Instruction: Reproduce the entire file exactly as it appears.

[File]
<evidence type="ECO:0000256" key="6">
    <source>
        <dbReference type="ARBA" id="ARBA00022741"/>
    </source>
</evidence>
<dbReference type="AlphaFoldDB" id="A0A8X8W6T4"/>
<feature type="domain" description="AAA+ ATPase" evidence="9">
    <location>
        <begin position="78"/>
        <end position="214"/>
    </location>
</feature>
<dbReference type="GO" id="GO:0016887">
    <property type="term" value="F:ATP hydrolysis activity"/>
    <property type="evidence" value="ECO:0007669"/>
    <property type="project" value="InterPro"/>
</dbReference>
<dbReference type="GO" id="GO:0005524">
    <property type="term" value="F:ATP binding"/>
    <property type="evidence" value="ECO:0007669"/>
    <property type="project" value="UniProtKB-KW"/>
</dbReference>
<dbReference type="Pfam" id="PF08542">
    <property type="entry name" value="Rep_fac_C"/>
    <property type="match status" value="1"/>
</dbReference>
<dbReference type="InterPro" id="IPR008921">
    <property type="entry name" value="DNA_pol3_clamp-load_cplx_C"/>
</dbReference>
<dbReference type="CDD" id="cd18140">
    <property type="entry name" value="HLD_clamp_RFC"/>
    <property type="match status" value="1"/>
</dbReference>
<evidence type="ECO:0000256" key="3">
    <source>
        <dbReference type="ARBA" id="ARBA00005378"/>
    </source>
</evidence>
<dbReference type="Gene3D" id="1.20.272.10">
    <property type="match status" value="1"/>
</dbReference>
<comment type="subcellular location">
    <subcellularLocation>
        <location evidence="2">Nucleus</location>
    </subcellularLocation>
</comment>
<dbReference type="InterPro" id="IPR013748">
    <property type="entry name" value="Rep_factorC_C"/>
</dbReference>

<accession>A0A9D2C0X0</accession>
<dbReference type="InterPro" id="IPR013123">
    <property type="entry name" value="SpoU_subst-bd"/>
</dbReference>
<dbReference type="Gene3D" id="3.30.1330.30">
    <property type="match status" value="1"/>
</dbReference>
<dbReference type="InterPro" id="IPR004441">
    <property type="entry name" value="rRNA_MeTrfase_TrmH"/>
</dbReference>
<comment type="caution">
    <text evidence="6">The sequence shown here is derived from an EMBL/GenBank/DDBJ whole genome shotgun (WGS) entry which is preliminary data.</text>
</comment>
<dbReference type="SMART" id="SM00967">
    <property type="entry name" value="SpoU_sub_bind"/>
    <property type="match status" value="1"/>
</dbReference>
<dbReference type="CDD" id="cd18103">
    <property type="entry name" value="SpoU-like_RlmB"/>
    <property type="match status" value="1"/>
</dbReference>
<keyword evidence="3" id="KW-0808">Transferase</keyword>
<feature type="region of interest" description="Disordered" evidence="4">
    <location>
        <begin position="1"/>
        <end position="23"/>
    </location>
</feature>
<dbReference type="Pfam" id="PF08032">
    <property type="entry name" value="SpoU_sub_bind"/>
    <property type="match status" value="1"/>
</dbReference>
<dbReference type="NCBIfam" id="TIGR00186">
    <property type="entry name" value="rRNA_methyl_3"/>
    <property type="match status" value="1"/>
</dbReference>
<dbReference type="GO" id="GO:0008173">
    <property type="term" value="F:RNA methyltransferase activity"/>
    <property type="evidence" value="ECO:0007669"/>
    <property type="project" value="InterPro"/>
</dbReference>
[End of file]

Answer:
<evidence type="ECO:0000256" key="6">
    <source>
        <dbReference type="ARBA" id="ARBA00022741"/>
    </source>
</evidence>
<dbReference type="AlphaFoldDB" id="A0A8X8W6T4"/>
<feature type="domain" description="AAA+ ATPase" evidence="9">
    <location>
        <begin position="78"/>
        <end position="214"/>
    </location>
</feature>
<dbReference type="GO" id="GO:0016887">
    <property type="term" value="F:ATP hydrolysis activity"/>
    <property type="evidence" value="ECO:0007669"/>
    <property type="project" value="InterPro"/>
</dbReference>
<dbReference type="GO" id="GO:0005524">
    <property type="term" value="F:ATP binding"/>
    <property type="evidence" value="ECO:0007669"/>
    <property type="project" value="UniProtKB-KW"/>
</dbReference>
<dbReference type="Pfam" id="PF08542">
    <property type="entry name" value="Rep_fac_C"/>
    <property type="match status" value="1"/>
</dbReference>
<dbReference type="InterPro" id="IPR008921">
    <property type="entry name" value="DNA_pol3_clamp-load_cplx_C"/>
</dbReference>
<dbReference type="CDD" id="cd18140">
    <property type="entry name" value="HLD_clamp_RFC"/>
    <property type="match status" value="1"/>
</dbReference>
<evidence type="ECO:0000256" key="3">
    <source>
        <dbReference type="ARBA" id="ARBA00005378"/>
    </source>
</evidence>
<dbReference type="Gene3D" id="1.20.272.10">
    <property type="match status" value="1"/>
</dbReference>
<comment type="subcellular location">
    <subcellularLocation>
        <location evidence="2">Nucleus</location>
    </subcellularLocation>
</comment>
<dbReference type="InterPro" id="IPR013748">
    <property type="entry name" value="Rep_factorC_C"/>
</dbReference>

<accession>A0A9D2C0X0</accession>
<dbReference type="InterPro" id="IPR013123">
    <property type="entry name" value="SpoU_subst-bd"/>
</dbReference>
<dbReference type="Gene3D" id="3.30.1330.30">
    <property type="match status" value="1"/>
</dbReference>
<dbReference type="InterPro" id="IPR004441">
    <property type="entry name" value="rRNA_MeTrfase_TrmH"/>
</dbReference>
<comment type="caution">
    <text evidence="6">The sequence shown here is derived from an EMBL/GenBank/DDBJ whole genome shotgun (WGS) entry which is preliminary data.</text>
</comment>
<dbReference type="SMART" id="SM00967">
    <property type="entry name" value="SpoU_sub_bind"/>
    <property type="match status" value="1"/>
</dbReference>
<dbReference type="CDD" id="cd18103">
    <property type="entry name" value="SpoU-like_RlmB"/>
    <property type="match status" value="1"/>
</dbReference>
<keyword evidence="3" id="KW-0808">Transferase</keyword>
<feature type="region of interest" description="Disordered" evidence="4">
    <location>
        <begin position="1"/>
        <end position="23"/>
    </location>
</feature>
<dbReference type="Pfam" id="PF08032">
    <property type="entry name" value="SpoU_sub_bind"/>
    <property type="match status" value="1"/>
</dbReference>
<dbReference type="NCBIfam" id="TIGR00186">
    <property type="entry name" value="rRNA_methyl_3"/>
    <property type="match status" value="1"/>
</dbReference>
<dbReference type="GO" id="GO:0008173">
    <property type="term" value="F:RNA methyltransferase activity"/>
    <property type="evidence" value="ECO:0007669"/>
    <property type="project" value="InterPro"/>
</dbReference>